EDMONTON- An Edmonton veteran is asking the federal government to streamline its processes so veterans don’t have to fill out as many forms to prove permanent disability.
Mast.- Cpl. (Ret’d) Paul Franklin told Global News the pile of paperwork he has to fill out for different organizations on an annual basis is nearly a foot high.
“Every year I have to sign the forms, find the forms and write the forms saying I have no legs,” he said.
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Franklin is a former medic who served in the Canadian Forces for 11 years. In 2006, he had just two weeks left in his six-month mission in Afghanistan when he became the victim of a suicide bomber.
“My buddy Jeff yelled ‘car right,’ so I shifted left and he (suicide bomber) detonated his car,” Franklin said about the attack. “Boom! We get hit with 56 kilos of explosives.”
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Franklin lost both of his legs in the attack and said the care he received afterwards was outstanding.
“With my doctors and team, we changed everything,” the former medic beamed as he spoke about the progress that had been made while he was still in the military.
Franklin retired in 2009 and the paperwork piled up.
“You’d think a simple form you have to fill out every year… no problem.”
But that’s not the case. The veteran said he has to go to the doctor and have him fill out pages of paperwork after being put through a series of physical tests. The amputee said he also has to fill out similar forms for different government departments and the insurance company Manulife.
“There’s a lack of common sense. The organizations involved have to learn to start sharing information.”
It’s about more than just one person as well. Franklin wants all veterans with permanent disabilities not to have to fill out the forms again and again.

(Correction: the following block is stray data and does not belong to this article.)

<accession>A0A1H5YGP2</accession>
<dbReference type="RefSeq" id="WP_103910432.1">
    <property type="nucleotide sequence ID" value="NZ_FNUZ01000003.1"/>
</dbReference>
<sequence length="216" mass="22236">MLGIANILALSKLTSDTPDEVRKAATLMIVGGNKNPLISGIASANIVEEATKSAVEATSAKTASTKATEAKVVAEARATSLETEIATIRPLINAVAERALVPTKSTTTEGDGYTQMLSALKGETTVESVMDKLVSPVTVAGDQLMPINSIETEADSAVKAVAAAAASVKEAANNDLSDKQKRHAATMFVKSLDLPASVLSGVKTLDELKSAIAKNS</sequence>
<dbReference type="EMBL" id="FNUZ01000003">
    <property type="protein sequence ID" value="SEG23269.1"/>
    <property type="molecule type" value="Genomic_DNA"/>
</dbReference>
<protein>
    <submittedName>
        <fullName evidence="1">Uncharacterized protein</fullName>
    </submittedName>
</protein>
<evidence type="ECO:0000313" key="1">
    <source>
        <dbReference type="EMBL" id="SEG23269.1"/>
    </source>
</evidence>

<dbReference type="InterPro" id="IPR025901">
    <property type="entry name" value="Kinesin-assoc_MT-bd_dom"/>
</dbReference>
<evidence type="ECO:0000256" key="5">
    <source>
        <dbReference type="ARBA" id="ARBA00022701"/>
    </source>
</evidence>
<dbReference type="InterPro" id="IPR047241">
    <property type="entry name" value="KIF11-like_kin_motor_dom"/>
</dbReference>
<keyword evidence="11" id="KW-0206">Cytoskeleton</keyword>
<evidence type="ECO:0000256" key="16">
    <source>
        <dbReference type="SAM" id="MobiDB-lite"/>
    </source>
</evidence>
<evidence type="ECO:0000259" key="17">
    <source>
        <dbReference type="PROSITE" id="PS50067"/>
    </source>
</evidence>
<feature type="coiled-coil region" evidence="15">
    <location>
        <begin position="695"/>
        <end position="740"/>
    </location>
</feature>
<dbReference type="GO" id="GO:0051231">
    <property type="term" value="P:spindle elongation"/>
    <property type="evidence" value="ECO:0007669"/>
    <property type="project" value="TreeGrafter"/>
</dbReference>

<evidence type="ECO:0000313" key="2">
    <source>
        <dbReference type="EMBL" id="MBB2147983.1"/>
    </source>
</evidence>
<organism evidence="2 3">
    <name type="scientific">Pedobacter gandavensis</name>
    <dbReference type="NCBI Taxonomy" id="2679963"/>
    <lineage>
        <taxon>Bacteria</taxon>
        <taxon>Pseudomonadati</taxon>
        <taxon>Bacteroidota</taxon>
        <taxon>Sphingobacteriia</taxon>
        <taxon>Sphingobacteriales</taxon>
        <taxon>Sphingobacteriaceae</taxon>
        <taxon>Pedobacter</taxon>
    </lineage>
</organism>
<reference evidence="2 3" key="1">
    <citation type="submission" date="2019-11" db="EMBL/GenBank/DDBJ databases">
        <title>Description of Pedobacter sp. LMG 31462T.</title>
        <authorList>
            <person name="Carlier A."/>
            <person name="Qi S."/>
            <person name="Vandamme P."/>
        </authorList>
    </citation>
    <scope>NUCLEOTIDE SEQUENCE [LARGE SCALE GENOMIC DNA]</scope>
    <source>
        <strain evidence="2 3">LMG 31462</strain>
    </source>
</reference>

“They can send me a form that says ‘in the last year, has your medical condition changed?’” Franklin said, explaing that only if the answer is yes should someone have to go through the paperwork and doctor’s notes. If the answer is no, he wants it to be a simple process that just involves checking off a box, signing it and sending it in.
PHOTO ABOVE: Canadian Master Corp. Paul Franklin with his physical therapist, Bev Agur, of Edmonton, Canada, at Walter Reed Army Medical Center in Washington on Tuesday, April 24, 2007. Franklin lost both legs above the knee while serving in Afghanistan in 2006. He was Canada’s first war amputee since the Korean War.
(AP Photo/Jacquelyn Martin)
In 2015, the veteran went public with his story. The minister of veterans affairs at the time, Erin O’Toole, promised Franklin he would only have to fill out the forms every three years, but Franklin said he’s back to filling them out annually.
“The solutions are so easy and that’s why they aren’t being done,” the veteran said.
There’s a new minister in charge now, since the Liberal party formed government and Veterans Affairs told Global News the issue in question falls under the Department of National Defence and Minister Harjit Sajjan, a veteran himself.
READ MORE: Meet Harjit Sajjan: Canada’s new defence minister and Afghan combat veteran
The Department of National Defence said the program in question is the Service Income Security Insurance Plan, where injured members are eligible to receive coverage. In a statement, a spokesperson told Global News part of Minister Sajjan’s mandate from Prime Minister Justin Trudeau, is bridging the gap with Veterans Affairs Canada to ensure Canadian Forces members and veterans get the care they need.
“We are a new government with a new mandate and these issues won’t be solved overnight,” Sajjan’s press secretary, Jordan Owens, said in a statement.
When asked about the annual forms and streamlining the process, the Department of National Defence said it’s an opportunity for them to flag any changes to a veteran’s condition “without leaving ill and injured members in a situation where they need to go out of their way to track down someone within the bureaucracy in order to get the assistance they need.”
The Department of National Defence said an announcement would be coming soon regarding the issues faced by veterans when it comes to red tape.